Sonoma resident Vance Rose's fascination with food and wine started when he was 18 years old.
After the Texas native was asked to pick a wine for dinner, he went into his father's cellar and chose a French Burgundy from his birthday year, 1959.
"Back then, I thought there were four kinds of wine -#8212; white, red, pink and bubbly," he recalled. "This wine was amazing. I had never tasted anything like it."
When he got to college, Rose wanted to enjoy his wine with food, but in 1978 in Texas, BYOB wasn't allowed in restaurants. So he called his mom and asked for advice.
"She told me to buy 'The Joy of Cooking,'" he recalled, and eat at home. "I found a used copy for $1.51, and I cooked out of it for eight days in a row... After eight days, I was dangerous."
During college, the self-taught chef began to throw elaborate dinner parties on New Year's Eve to celebrate his birthday. Then, after he married his wife, Kelly, he began to cook in earnest, spending entire weekends creating multi-course dinners, paired with wine, for friends.
About four years ago, the idea of hosting an underground restaurant -#8212; also known as a supper club or "guestaurant" -#8212; took root.
"A dear college friend told me, 'You need to start charging for this,'" he said. "She said to call it underground dining."
So Rose came up with a website, got the word out and launched Du Jour Dining, a pop-up dinner he throws about 30 times a year in his home and other private venues.
"Somehow, people came, and they keep coming," he said. "In the foodie world, people want to be on the cutting edge. I can provide a unique experience. You can sit at the table for the entire night, talk to me, and find out as much as you want."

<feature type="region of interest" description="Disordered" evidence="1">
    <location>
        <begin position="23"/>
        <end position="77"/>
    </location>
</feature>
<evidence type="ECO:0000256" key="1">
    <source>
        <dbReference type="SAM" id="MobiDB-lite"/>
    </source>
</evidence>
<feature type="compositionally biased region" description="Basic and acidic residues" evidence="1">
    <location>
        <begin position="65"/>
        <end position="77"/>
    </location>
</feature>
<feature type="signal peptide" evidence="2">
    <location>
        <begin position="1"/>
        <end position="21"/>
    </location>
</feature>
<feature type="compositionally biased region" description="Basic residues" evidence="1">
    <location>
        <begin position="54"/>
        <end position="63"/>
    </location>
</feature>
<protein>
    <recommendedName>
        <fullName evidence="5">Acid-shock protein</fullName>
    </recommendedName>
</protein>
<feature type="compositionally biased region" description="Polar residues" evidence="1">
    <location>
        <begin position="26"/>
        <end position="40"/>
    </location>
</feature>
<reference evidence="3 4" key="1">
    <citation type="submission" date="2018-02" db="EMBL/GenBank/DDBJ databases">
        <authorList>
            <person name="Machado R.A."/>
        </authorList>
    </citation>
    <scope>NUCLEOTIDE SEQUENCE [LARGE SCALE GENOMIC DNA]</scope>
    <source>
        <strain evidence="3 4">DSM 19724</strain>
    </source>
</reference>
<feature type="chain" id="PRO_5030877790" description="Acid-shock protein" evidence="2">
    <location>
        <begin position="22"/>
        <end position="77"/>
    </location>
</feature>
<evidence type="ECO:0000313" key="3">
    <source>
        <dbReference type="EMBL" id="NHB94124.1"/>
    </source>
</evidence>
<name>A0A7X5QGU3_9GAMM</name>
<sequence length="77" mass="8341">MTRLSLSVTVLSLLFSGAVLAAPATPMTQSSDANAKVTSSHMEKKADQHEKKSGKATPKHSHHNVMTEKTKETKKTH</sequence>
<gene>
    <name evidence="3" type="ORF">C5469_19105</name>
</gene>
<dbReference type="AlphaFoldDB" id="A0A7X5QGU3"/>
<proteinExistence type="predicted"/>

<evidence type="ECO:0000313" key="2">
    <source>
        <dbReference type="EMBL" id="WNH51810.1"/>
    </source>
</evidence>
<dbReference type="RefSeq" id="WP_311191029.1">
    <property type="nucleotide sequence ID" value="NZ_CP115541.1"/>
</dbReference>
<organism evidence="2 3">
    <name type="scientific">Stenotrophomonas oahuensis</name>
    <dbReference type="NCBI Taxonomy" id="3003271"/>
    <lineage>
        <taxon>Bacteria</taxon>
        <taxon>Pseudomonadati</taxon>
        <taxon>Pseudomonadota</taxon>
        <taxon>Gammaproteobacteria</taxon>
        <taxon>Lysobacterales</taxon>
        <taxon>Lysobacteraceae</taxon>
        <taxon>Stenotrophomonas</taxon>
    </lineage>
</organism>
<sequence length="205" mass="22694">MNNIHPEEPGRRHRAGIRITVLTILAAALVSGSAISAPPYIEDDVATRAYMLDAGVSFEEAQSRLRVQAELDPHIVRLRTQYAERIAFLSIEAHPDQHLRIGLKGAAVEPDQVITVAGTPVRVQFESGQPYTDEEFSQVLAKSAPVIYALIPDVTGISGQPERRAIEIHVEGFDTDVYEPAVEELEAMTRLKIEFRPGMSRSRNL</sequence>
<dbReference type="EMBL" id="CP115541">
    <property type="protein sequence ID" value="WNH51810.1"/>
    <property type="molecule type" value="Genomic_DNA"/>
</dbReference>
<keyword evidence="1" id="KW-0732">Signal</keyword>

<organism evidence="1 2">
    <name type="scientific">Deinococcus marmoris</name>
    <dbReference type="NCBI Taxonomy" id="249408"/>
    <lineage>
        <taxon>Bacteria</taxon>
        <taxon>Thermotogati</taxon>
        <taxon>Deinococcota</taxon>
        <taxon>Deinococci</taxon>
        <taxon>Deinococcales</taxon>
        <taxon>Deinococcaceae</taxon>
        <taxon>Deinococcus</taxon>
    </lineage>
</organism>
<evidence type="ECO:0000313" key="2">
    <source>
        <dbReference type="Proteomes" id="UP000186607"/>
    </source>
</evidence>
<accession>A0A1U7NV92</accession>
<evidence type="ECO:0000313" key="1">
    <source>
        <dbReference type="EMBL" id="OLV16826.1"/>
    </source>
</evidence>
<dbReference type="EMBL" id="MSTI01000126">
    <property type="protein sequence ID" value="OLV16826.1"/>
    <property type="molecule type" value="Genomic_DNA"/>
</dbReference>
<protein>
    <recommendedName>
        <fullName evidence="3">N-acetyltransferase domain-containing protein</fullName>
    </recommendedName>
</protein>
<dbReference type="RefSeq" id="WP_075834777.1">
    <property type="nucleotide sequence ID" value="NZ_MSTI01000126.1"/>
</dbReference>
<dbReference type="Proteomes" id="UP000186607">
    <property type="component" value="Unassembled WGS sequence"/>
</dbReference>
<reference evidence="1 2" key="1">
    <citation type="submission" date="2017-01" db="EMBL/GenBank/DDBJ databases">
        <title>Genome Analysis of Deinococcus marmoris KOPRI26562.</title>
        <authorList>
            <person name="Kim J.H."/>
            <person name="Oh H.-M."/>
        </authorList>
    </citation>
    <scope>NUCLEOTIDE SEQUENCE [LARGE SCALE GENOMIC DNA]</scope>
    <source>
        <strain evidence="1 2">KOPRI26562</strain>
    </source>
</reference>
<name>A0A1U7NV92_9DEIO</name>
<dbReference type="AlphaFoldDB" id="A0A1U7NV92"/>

For each nine-course, seven-wine menu -#8212; inspired by international cuisine, sourced within a 125-mile radius, and created with modern cuisine's tools and techniques -#8212; Rose puts in about 35hours.
That's on top of his two day jobs, as director of sales and marketing for Amorim, the largest cork company in the world; and as a partner in a wine company that makes Grieve Sauvignon Blanc and Double Eagle, a red Bordeaux.
"Our first vintage was 2006," he said. "The food and wine jobs are amazingly similar... but they also diverge."
While Rose manages the vineyard and sells the wine year-round, he only makes wine once a year. With cooking, he is able to practice his craft every day.
"There is artistry and chemistry on both sides," he said. "Knowing how to make wine helps me to cook. They both feed into each other."
While the underground restaurant doesn't make a profit, it provides Rose with a showcase for all the recipe ideas that flow through his head.
"I do it as a creative outlet," he said. "It's a lot of work, but it's my passion."
Rose charges about $125 to $150 for each dinner, which he figures covers what it would cost his guests to buy the international wines at retail.
"A lot of the wines have a little age on them," he said. "And most of the wines, you're not going to find here."
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